There is no need to recount the gruesome statistics of Roe v Wade's legacy; for those, go here: http://www.guttmacher.org/pubs/fb_induced_abortion.html (the Guttmacher Institute, by the way, is about as pro-abortion as a group can be).
For this post, rather, I want to explore two common objections which advocates of prenatal violence often raise to outlawing the barbarous practice of abortion. I will reveal, in advance of my argument, that there is not a single justifiable reason for the purposeful murder of any unborn child. I am not here intending to consider every argument.
The Mother's Health
The most common argument I now hear for legalized abortion is, sadly, the only argument also commonly used by many who otherwise consider themselves to be anti-abortion. This is the argument for legalized abortion in those (extremely rare) cases wherein the mother's health is at grave risk. Truly, this argument is difficult to counter because of the emotional implication that to oppose this argument, one is actively promoting the death of the mother. This, of course, is false and misleading: a red herring fallacy. If an action is right, it is right regardless of consequences; conversely, if an action is wrong, no positive consequence can justify that act.
Here I will suggest a Christian principal which we, as Americans, are often eager to neglect:
It is better to be killed, than to kill.
It is always unjust and immoral to sacrifice the life of the innocent - even for the sake of another innocent. Taking the "health-of-the-mother" argument to a slightly different scenario will highlight the perilous moral ground on which it rests. Consider a 2-year old girl, Marie, who is infected with a deadly and highly contagious disease; such that any contact with Marie by others would result in contraction of the disease. Would a community be morally justified in murdering 2-year old Marie for the safety of the community? Moreover, what sort of parent might abandon the little girl and not, instead, rush to her aid knowing that to do so means the death of them both?
Now, in answer to the emotional drama inflicted on us by the use of this red herring argument, I offer a basic fact: everyone dies. Old and young, man and woman, whether by disease or disaster, every single living being on earth will die. And if you find yourself in an unfortunate situation in which your only viable option for life is to first take the life of an innocent person, I hope you will understand the principle I gave above: It is better to be killed, than to kill. Think of shipwrecked sailors confronted by starvation and the horrifying tales of cannibalism; by killing fellow sailors, the hungry have preserved their lives, but at what cost to their eternal souls?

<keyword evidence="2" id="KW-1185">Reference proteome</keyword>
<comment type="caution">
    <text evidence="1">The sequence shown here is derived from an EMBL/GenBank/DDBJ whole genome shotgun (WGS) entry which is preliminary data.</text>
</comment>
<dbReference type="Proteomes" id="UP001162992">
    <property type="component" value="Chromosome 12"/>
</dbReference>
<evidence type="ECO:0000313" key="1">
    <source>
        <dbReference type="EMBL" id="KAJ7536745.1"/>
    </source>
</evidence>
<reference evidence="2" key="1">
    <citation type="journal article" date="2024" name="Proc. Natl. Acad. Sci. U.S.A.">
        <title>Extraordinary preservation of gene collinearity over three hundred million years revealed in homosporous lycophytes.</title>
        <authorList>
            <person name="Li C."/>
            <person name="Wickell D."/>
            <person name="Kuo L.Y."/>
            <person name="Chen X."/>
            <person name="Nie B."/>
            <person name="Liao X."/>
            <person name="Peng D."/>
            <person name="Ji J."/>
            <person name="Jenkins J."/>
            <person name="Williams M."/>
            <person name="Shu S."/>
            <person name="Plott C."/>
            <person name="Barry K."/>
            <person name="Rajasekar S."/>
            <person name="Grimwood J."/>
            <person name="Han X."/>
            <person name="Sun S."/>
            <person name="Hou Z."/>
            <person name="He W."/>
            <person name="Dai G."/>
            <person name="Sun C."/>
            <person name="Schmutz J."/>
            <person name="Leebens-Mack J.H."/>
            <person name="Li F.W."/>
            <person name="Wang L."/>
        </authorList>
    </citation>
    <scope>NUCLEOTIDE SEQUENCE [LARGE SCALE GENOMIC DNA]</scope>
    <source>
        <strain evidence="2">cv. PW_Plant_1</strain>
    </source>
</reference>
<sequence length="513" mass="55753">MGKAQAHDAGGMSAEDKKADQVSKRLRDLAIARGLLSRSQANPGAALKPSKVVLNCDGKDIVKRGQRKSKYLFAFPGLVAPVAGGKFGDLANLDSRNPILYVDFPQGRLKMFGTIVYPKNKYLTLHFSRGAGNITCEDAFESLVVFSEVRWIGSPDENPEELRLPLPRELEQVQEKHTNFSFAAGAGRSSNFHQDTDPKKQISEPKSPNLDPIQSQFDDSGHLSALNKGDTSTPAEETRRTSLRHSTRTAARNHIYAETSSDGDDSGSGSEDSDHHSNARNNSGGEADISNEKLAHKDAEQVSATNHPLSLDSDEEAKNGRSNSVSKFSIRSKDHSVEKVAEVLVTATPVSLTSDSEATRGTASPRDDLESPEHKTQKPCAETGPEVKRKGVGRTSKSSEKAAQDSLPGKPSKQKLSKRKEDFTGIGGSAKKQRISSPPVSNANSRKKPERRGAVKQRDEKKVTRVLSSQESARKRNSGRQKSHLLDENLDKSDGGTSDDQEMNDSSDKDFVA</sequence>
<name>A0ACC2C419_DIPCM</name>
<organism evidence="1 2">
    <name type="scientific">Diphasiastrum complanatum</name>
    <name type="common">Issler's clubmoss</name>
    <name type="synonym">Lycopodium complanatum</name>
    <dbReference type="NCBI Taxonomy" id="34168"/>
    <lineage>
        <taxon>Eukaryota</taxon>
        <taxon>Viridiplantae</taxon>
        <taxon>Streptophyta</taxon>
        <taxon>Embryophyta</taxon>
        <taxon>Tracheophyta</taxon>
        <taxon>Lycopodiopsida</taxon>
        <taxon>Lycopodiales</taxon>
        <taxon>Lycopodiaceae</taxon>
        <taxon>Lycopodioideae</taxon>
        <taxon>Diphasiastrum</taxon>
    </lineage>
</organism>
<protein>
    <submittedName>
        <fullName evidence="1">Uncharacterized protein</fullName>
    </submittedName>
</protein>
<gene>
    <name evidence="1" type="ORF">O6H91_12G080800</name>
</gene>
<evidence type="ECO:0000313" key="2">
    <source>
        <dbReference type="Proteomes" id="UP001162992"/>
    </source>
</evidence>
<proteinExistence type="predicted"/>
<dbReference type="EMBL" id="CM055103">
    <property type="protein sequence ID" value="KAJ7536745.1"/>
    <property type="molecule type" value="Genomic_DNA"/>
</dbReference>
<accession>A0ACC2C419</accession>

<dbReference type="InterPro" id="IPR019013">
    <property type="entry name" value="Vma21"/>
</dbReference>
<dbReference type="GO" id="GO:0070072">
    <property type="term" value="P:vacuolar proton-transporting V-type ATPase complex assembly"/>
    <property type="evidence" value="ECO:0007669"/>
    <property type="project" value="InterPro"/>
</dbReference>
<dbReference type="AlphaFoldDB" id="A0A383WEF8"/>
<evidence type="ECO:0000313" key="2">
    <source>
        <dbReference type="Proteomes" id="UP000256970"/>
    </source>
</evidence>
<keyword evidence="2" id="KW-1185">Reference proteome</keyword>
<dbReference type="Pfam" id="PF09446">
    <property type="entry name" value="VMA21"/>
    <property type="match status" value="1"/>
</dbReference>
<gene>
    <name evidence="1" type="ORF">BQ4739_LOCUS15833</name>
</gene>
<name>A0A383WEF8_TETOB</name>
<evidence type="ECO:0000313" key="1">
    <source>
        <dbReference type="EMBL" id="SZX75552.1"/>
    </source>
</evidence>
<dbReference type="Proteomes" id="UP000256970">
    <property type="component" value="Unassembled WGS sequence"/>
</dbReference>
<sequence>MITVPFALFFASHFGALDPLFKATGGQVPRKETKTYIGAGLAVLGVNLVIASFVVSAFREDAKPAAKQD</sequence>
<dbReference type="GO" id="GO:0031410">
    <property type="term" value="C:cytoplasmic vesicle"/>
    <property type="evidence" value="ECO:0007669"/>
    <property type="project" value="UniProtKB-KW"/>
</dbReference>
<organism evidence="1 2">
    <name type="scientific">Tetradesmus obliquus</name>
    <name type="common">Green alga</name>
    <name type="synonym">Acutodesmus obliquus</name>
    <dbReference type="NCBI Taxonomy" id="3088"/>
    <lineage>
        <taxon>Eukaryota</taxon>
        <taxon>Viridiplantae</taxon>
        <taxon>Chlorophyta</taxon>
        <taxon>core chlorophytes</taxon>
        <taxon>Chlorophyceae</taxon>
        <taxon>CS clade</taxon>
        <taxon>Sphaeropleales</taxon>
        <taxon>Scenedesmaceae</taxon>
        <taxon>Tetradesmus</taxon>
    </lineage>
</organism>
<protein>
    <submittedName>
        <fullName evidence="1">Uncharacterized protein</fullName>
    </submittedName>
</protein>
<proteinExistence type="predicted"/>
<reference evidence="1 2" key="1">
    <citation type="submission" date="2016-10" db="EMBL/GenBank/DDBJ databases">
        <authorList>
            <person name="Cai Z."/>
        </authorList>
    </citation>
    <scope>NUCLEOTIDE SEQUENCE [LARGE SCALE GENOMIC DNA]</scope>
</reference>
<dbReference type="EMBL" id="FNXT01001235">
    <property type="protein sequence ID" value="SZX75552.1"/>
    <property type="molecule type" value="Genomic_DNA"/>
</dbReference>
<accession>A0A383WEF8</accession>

No, as humans we are often faced with difficult situations during which the better of us will seek not only the good of others but also the good of our souls. A man might be tasked with confessing a failure to his employer, knowing that his career will be finished. For fear of losing his job, he may lie or cheat; he may also, for honour's sake, press forward with the truth at the peril of his own financial safety. I pray God find me at the table of the honourable dead rather than that of the cowardly living.
Illegal Abortions are Dangerous
The second argument I will consider is closely related to the first, yet far more asinine and absurd in its conclusions. Almost nothing is more irritating than to hear the tired and untidy refrain that
"If a woman cannot obtain a legal abortion, she will be forced to use illegal and dangerous methods".
As if any sort of magical jurisprudence could eliminate the danger to the infant during a "safe" abortion.
This argument is absurd, and is clearly the design of desperation. Imagine if we applied this reasoning to theft. Perhaps it is too dangerous for thieves that homeowners are allowed to defend their families and homes; we need to legalize theft for the safety of the thieves. We could have open house nights at which times thieves could take the things they want without fear of danger to their health.
Simply put, no sane society enacts laws for the sake of the criminal. Theft is unsafe, drug use is unsafe: the danger serves as a natural incentive to avoid the bad behaviour. Aside from the fact that it is not society's duty (nor is it in society's best interest) to lessen the pain of immorality, the abortionist's argument here seems to suggest that a woman is incapable of making any other decision than to terminate the life of her child. This suggestion should upset women more than it seems to do.
Tu Quoque and Other Nonsense
Without delving too deeply into more arguments for legalized abortion, I will note at least one more obnoxious argument. It's not actually an argument at all, but a malformed tu quoque logical fallacy:
"Well, if you're so pro-life, why don't you spend more time arguing against the death penalty?" (or for universal health care, or for immigrant's rights, etc.).
I guarantee you have heard one of these weak attempts at intelligence. Remember to redirect the conversation back to abortion, but let's all be willing to discuss these other important social topics as well and in their own time.
I hope the minor exploration of these two common arguments will help you separate the wheat of reason from the chaff of rhetoric. I am interested to know what you consider to be the best arguments for abortion and how you have answered those arguments.
I pray God the Father of mercies will illuminate the hearts of men and women to the evil of abortion. Pray with me.